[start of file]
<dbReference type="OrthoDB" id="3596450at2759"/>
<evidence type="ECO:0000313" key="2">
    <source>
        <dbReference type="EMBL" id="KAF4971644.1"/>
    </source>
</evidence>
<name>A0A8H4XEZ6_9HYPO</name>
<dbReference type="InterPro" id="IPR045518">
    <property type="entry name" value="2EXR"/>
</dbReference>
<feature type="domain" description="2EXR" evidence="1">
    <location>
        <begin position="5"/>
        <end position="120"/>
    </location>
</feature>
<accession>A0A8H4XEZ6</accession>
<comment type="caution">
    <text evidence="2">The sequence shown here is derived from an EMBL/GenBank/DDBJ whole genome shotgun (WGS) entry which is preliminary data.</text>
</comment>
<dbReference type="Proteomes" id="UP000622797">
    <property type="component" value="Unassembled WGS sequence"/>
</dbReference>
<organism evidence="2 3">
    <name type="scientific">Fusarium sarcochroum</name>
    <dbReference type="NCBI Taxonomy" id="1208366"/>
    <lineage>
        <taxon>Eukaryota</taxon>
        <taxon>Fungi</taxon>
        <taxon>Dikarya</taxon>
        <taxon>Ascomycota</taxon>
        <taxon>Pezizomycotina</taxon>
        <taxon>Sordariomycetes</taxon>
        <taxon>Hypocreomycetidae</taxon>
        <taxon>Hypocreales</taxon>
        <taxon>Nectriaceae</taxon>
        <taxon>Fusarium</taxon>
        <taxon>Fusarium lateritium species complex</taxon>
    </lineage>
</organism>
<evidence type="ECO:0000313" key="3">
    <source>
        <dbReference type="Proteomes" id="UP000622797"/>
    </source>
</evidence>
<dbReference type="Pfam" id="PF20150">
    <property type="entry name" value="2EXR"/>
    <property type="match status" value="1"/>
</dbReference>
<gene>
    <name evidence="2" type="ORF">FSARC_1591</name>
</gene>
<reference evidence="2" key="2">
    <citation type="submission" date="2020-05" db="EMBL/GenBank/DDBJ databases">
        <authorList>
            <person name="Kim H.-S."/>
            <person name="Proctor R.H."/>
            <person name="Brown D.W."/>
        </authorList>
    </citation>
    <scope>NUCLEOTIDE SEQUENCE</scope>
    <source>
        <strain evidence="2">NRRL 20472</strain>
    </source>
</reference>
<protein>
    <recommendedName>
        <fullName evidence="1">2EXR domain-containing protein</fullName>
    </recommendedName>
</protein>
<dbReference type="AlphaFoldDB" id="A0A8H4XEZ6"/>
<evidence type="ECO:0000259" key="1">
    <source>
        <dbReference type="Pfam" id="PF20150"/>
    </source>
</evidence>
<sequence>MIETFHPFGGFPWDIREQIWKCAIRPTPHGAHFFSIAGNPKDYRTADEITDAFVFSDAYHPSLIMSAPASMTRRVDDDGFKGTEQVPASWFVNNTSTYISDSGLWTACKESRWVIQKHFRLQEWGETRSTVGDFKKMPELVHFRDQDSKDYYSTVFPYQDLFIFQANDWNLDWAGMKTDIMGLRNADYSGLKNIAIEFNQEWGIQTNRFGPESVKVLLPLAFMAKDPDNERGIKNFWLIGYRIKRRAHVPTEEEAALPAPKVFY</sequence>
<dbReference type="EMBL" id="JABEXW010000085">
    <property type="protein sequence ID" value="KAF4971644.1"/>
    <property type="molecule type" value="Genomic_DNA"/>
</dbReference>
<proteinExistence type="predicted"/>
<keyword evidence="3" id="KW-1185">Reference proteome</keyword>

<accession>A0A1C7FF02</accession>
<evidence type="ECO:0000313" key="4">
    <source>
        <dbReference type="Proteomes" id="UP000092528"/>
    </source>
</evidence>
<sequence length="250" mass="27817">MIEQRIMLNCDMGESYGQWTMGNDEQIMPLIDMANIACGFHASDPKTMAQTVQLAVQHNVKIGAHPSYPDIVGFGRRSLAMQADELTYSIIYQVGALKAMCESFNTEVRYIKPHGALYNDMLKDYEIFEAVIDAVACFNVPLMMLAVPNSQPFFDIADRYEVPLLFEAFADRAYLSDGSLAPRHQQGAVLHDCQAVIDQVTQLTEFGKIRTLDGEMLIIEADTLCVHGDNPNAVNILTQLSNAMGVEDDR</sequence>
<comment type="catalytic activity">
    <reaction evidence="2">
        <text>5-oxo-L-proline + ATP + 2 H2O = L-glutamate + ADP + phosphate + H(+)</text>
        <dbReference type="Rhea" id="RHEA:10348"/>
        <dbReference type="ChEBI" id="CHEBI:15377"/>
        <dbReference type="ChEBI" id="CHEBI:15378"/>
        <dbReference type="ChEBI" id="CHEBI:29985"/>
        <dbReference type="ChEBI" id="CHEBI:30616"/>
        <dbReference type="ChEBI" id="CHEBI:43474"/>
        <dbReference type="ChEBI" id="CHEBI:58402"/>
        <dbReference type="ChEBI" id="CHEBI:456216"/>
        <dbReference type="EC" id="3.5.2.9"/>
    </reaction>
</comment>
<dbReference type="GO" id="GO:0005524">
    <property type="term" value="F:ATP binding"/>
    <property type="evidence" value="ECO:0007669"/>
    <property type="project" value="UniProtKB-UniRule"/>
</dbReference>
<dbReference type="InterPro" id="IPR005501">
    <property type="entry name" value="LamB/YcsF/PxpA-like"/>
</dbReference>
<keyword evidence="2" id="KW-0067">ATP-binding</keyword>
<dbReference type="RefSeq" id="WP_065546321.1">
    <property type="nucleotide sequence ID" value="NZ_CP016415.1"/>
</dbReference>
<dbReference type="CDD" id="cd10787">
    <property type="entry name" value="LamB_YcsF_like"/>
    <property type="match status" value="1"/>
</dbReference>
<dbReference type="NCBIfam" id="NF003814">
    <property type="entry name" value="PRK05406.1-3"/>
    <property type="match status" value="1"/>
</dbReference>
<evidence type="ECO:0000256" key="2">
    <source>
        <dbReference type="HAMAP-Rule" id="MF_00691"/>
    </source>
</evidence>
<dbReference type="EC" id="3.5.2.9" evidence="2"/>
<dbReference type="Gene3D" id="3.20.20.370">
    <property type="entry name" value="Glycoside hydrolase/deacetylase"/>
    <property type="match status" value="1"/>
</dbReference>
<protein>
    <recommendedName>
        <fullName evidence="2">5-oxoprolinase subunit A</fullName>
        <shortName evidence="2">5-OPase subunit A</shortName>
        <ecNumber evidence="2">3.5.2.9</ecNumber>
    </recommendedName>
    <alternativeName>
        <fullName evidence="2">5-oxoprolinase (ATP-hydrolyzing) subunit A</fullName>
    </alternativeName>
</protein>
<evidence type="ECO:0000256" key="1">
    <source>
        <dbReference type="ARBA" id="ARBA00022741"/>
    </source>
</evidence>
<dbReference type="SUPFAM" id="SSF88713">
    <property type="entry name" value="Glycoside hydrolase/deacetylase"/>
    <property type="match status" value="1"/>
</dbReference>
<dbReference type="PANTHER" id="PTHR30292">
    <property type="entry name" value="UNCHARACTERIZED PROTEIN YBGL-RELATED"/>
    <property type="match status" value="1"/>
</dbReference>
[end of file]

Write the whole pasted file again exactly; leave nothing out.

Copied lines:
<dbReference type="OrthoDB" id="3596450at2759"/>
<evidence type="ECO:0000313" key="2">
    <source>
        <dbReference type="EMBL" id="KAF4971644.1"/>
    </source>
</evidence>
<name>A0A8H4XEZ6_9HYPO</name>
<dbReference type="InterPro" id="IPR045518">
    <property type="entry name" value="2EXR"/>
</dbReference>
<feature type="domain" description="2EXR" evidence="1">
    <location>
        <begin position="5"/>
        <end position="120"/>
    </location>
</feature>
<accession>A0A8H4XEZ6</accession>
<comment type="caution">
    <text evidence="2">The sequence shown here is derived from an EMBL/GenBank/DDBJ whole genome shotgun (WGS) entry which is preliminary data.</text>
</comment>
<dbReference type="Proteomes" id="UP000622797">
    <property type="component" value="Unassembled WGS sequence"/>
</dbReference>
<organism evidence="2 3">
    <name type="scientific">Fusarium sarcochroum</name>
    <dbReference type="NCBI Taxonomy" id="1208366"/>
    <lineage>
        <taxon>Eukaryota</taxon>
        <taxon>Fungi</taxon>
        <taxon>Dikarya</taxon>
        <taxon>Ascomycota</taxon>
        <taxon>Pezizomycotina</taxon>
        <taxon>Sordariomycetes</taxon>
        <taxon>Hypocreomycetidae</taxon>
        <taxon>Hypocreales</taxon>
        <taxon>Nectriaceae</taxon>
        <taxon>Fusarium</taxon>
        <taxon>Fusarium lateritium species complex</taxon>
    </lineage>
</organism>
<evidence type="ECO:0000313" key="3">
    <source>
        <dbReference type="Proteomes" id="UP000622797"/>
    </source>
</evidence>
<dbReference type="Pfam" id="PF20150">
    <property type="entry name" value="2EXR"/>
    <property type="match status" value="1"/>
</dbReference>
<gene>
    <name evidence="2" type="ORF">FSARC_1591</name>
</gene>
<reference evidence="2" key="2">
    <citation type="submission" date="2020-05" db="EMBL/GenBank/DDBJ databases">
        <authorList>
            <person name="Kim H.-S."/>
            <person name="Proctor R.H."/>
            <person name="Brown D.W."/>
        </authorList>
    </citation>
    <scope>NUCLEOTIDE SEQUENCE</scope>
    <source>
        <strain evidence="2">NRRL 20472</strain>
    </source>
</reference>
<protein>
    <recommendedName>
        <fullName evidence="1">2EXR domain-containing protein</fullName>
    </recommendedName>
</protein>
<dbReference type="AlphaFoldDB" id="A0A8H4XEZ6"/>
<evidence type="ECO:0000259" key="1">
    <source>
        <dbReference type="Pfam" id="PF20150"/>
    </source>
</evidence>
<sequence>MIETFHPFGGFPWDIREQIWKCAIRPTPHGAHFFSIAGNPKDYRTADEITDAFVFSDAYHPSLIMSAPASMTRRVDDDGFKGTEQVPASWFVNNTSTYISDSGLWTACKESRWVIQKHFRLQEWGETRSTVGDFKKMPELVHFRDQDSKDYYSTVFPYQDLFIFQANDWNLDWAGMKTDIMGLRNADYSGLKNIAIEFNQEWGIQTNRFGPESVKVLLPLAFMAKDPDNERGIKNFWLIGYRIKRRAHVPTEEEAALPAPKVFY</sequence>
<dbReference type="EMBL" id="JABEXW010000085">
    <property type="protein sequence ID" value="KAF4971644.1"/>
    <property type="molecule type" value="Genomic_DNA"/>
</dbReference>
<proteinExistence type="predicted"/>
<keyword evidence="3" id="KW-1185">Reference proteome</keyword>

<accession>A0A1C7FF02</accession>
<evidence type="ECO:0000313" key="4">
    <source>
        <dbReference type="Proteomes" id="UP000092528"/>
    </source>
</evidence>
<sequence length="250" mass="27817">MIEQRIMLNCDMGESYGQWTMGNDEQIMPLIDMANIACGFHASDPKTMAQTVQLAVQHNVKIGAHPSYPDIVGFGRRSLAMQADELTYSIIYQVGALKAMCESFNTEVRYIKPHGALYNDMLKDYEIFEAVIDAVACFNVPLMMLAVPNSQPFFDIADRYEVPLLFEAFADRAYLSDGSLAPRHQQGAVLHDCQAVIDQVTQLTEFGKIRTLDGEMLIIEADTLCVHGDNPNAVNILTQLSNAMGVEDDR</sequence>
<comment type="catalytic activity">
    <reaction evidence="2">
        <text>5-oxo-L-proline + ATP + 2 H2O = L-glutamate + ADP + phosphate + H(+)</text>
        <dbReference type="Rhea" id="RHEA:10348"/>
        <dbReference type="ChEBI" id="CHEBI:15377"/>
        <dbReference type="ChEBI" id="CHEBI:15378"/>
        <dbReference type="ChEBI" id="CHEBI:29985"/>
        <dbReference type="ChEBI" id="CHEBI:30616"/>
        <dbReference type="ChEBI" id="CHEBI:43474"/>
        <dbReference type="ChEBI" id="CHEBI:58402"/>
        <dbReference type="ChEBI" id="CHEBI:456216"/>
        <dbReference type="EC" id="3.5.2.9"/>
    </reaction>
</comment>
<dbReference type="GO" id="GO:0005524">
    <property type="term" value="F:ATP binding"/>
    <property type="evidence" value="ECO:0007669"/>
    <property type="project" value="UniProtKB-UniRule"/>
</dbReference>
<dbReference type="InterPro" id="IPR005501">
    <property type="entry name" value="LamB/YcsF/PxpA-like"/>
</dbReference>
<keyword evidence="2" id="KW-0067">ATP-binding</keyword>
<dbReference type="RefSeq" id="WP_065546321.1">
    <property type="nucleotide sequence ID" value="NZ_CP016415.1"/>
</dbReference>
<dbReference type="CDD" id="cd10787">
    <property type="entry name" value="LamB_YcsF_like"/>
    <property type="match status" value="1"/>
</dbReference>
<dbReference type="NCBIfam" id="NF003814">
    <property type="entry name" value="PRK05406.1-3"/>
    <property type="match status" value="1"/>
</dbReference>
<evidence type="ECO:0000256" key="2">
    <source>
        <dbReference type="HAMAP-Rule" id="MF_00691"/>
    </source>
</evidence>
<dbReference type="EC" id="3.5.2.9" evidence="2"/>
<dbReference type="Gene3D" id="3.20.20.370">
    <property type="entry name" value="Glycoside hydrolase/deacetylase"/>
    <property type="match status" value="1"/>
</dbReference>
<protein>
    <recommendedName>
        <fullName evidence="2">5-oxoprolinase subunit A</fullName>
        <shortName evidence="2">5-OPase subunit A</shortName>
        <ecNumber evidence="2">3.5.2.9</ecNumber>
    </recommendedName>
    <alternativeName>
        <fullName evidence="2">5-oxoprolinase (ATP-hydrolyzing) subunit A</fullName>
    </alternativeName>
</protein>
<evidence type="ECO:0000256" key="1">
    <source>
        <dbReference type="ARBA" id="ARBA00022741"/>
    </source>
</evidence>
<dbReference type="SUPFAM" id="SSF88713">
    <property type="entry name" value="Glycoside hydrolase/deacetylase"/>
    <property type="match status" value="1"/>
</dbReference>
<dbReference type="PANTHER" id="PTHR30292">
    <property type="entry name" value="UNCHARACTERIZED PROTEIN YBGL-RELATED"/>
    <property type="match status" value="1"/>
</dbReference>